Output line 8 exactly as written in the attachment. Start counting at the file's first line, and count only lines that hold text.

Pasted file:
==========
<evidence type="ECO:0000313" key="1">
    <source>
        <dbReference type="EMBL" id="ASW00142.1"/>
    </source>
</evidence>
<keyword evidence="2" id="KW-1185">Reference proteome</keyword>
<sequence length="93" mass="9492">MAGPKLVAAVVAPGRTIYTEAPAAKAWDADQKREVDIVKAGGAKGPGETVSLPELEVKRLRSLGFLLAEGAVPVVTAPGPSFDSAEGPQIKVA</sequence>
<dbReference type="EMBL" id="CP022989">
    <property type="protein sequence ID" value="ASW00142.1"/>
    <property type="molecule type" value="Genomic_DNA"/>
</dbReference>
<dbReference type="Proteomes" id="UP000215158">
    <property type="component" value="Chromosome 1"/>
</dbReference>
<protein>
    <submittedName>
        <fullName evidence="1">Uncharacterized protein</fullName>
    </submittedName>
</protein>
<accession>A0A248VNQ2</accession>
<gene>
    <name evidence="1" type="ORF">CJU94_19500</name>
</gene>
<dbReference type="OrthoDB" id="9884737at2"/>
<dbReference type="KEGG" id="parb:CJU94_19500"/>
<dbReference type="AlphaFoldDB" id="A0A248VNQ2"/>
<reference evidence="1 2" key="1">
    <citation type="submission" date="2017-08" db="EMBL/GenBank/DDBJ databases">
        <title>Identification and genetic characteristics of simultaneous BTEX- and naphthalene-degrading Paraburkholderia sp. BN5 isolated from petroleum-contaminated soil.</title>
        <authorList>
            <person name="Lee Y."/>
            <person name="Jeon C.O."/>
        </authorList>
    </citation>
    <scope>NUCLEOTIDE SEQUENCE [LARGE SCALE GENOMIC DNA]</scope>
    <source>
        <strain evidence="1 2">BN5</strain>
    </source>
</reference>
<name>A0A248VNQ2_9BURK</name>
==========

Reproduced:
<dbReference type="EMBL" id="CP022989">